New details in decade-old Whiteclay killings

Published  Monday, August 31, 2009

RAPID CITY, S.D. – The FBI has released new details in hopes of stirring up leads in the decade-old slayings of two American Indian men from South Dakota whose bodies were found near the Nebraska border.

No arrests have been made in the deaths of Wilson Black Elk Jr., 40, and Ronald Hard Heart, 39 – prompting repeated criticism by family members and activists who say authorities have not done enough to find the killers.

Bob Perry, supervisory senior resident agent with the FBI in Rapid City, said the false allegations and rumors have only hindered the investigation, which numerous agents and several outside agencies have reviewed.

The bodies of the Oglala men were found June 8, 1999, south of Pine Ridge near Whiteclay, Neb. The deaths triggered protest marches in Whiteclay to end beer sales to residents of the Pine Ridge Indian Reservation, where alcohol is banned.

In an effort to get people with knowledge of the crime talking, the FBI has released more details and reissued a poster offering up to a $50,000 reward for information that leads to a conviction. Previously, authorities have only said that the two died from blunt force trauma.

Perry said the two were killed by multiple blows to the head with a blunt object. He also told The Associated Press that agents had identified several suspects early on in the investigation, but they have refused to cooperate and have not been ruled out. Those three or four suspects are American Indian men with violent backgrounds who were in Whiteclay the last time Black Elk and Hard Heart were seen alive, Perry said.

Tips come in occasionally but nothing solid enough to take to a grand jury, he said.

“That’s what we’re looking for – people who have direct knowledge,” Perry said.

Among the new revelations, Perry said that the night Black Elk and Hard Heart were killed, they bought alcohol in Whiteclay and were either on their way back to Pine Ridge to drink it or had stopped along the way.

Physical evidence indicates they were killed late in the evening of June 6 or early in the morning of June 7, 1999, where they were found, Perry said.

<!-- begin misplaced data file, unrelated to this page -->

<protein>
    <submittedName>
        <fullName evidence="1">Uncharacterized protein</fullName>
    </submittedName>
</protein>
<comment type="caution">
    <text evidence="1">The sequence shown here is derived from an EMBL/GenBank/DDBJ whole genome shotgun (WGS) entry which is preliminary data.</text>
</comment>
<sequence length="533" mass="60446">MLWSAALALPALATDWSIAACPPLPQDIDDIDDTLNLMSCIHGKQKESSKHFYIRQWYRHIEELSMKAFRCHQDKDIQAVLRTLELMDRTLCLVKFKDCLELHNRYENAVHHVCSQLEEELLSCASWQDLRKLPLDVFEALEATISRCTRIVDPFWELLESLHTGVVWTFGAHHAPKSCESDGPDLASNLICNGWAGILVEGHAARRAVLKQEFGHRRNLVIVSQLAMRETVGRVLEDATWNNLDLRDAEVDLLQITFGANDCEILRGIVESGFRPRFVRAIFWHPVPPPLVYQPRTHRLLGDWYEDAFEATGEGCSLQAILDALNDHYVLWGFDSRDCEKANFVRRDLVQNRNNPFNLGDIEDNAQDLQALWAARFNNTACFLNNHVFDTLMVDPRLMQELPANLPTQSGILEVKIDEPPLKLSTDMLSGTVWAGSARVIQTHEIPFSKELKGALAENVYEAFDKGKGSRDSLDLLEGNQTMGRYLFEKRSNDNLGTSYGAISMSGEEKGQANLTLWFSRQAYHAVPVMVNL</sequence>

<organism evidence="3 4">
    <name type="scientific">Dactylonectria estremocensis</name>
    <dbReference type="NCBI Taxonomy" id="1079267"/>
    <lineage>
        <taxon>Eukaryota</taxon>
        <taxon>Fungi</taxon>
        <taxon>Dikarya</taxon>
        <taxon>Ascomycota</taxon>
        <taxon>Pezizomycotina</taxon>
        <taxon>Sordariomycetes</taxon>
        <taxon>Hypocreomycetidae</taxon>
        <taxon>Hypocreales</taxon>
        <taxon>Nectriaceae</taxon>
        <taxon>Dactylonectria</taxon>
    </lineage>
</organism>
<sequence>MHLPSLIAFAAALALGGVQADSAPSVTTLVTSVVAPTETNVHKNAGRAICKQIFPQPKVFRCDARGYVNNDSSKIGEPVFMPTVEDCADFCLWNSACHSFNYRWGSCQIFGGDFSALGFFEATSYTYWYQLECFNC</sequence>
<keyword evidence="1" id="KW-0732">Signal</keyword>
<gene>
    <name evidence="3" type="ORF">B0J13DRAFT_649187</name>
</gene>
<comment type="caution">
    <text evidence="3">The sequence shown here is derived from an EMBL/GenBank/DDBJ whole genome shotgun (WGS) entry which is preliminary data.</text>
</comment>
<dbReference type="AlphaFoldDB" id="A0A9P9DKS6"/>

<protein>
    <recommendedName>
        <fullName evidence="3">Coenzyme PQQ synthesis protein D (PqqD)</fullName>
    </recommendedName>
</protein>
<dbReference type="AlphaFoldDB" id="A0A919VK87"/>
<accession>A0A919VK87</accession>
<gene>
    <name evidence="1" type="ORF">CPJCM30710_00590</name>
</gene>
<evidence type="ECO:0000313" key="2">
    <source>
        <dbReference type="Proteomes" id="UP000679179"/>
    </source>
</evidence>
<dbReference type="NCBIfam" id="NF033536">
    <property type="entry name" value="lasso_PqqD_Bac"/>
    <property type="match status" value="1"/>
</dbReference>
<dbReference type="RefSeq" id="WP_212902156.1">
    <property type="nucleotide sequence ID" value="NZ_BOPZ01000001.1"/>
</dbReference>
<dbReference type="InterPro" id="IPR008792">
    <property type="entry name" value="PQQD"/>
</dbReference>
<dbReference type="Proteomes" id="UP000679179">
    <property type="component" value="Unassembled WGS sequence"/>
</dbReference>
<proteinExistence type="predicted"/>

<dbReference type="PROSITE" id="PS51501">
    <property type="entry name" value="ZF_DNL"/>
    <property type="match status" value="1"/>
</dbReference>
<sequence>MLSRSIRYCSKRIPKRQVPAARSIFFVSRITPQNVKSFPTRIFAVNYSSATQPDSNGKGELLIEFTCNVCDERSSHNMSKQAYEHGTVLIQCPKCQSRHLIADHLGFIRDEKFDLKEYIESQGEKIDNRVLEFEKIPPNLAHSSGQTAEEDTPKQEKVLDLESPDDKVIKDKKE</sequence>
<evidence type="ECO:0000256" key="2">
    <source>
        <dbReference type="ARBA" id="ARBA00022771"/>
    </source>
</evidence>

That’s around the time there was an attempted break-in of at least one of the Whiteclay stores that involved two suspects, leading investigators to wonder if the same people were responsible, he said.

Perry said Black Elk suffered traumatic injuries to the neck and right temple, including a skull fracture, a fractured sternum and multiple rib fractures. Hard Heart also had skull fractures to the right side of his head and injuries to the left shoulder, he said.

The injuries indicate Black Elk and Hard Heart likely were attacked with an object such as a bat, bar or board, Perry said.

“You could make anything into a weapon,” he said, adding that nothing of the sort was ever found.

Tom Poor Bear, Black Elk’s half brother and Hard Heart’s cousin, said he’s not pleased with the investigation. He believes they were killed in Nebraska and their bodies moved.

Nebraska officials have not been helpful, more of a reward should be offered and the case has not been as much of a priority for the FBI as it should have been, he said.

“I feel that the evidence, the interviews that were turned over to the FBI and the leads they had, I felt it should have gone to a grand jury by now,” Poor Bear said.

“If it was two white people found in that area, there would have been 30 FBI agents,” he said.

Perry disputes the allegations.

He showed a reporter that the file for the Black Elk-Hard Heart case is approaching the size of that for the 1975 slaying of American Indian activist Annie Mae Aquash, for which one man was convicted in 2004 and two more await trial.

Nebraska law enforcement officials have cooperated and let federal investigators examine their equipment for DNA, and physical evidence all points to the men being killed where they were found, Perry said.

“We did dozens of interviews on those rumors,” he said. “Agents spent a lot of time following up those leads that went nowhere.”

That took time away from leads that might have panned out, Perry said.

“These rumors that circulate, be they anti-FBI or anti-government or anti-outside in general make it difficult to get people to talk to us,” he said, adding that FBI staffing is higher in South Dakota than elsewhere.

“The reason we do is because we care about crime in Indian Country.”

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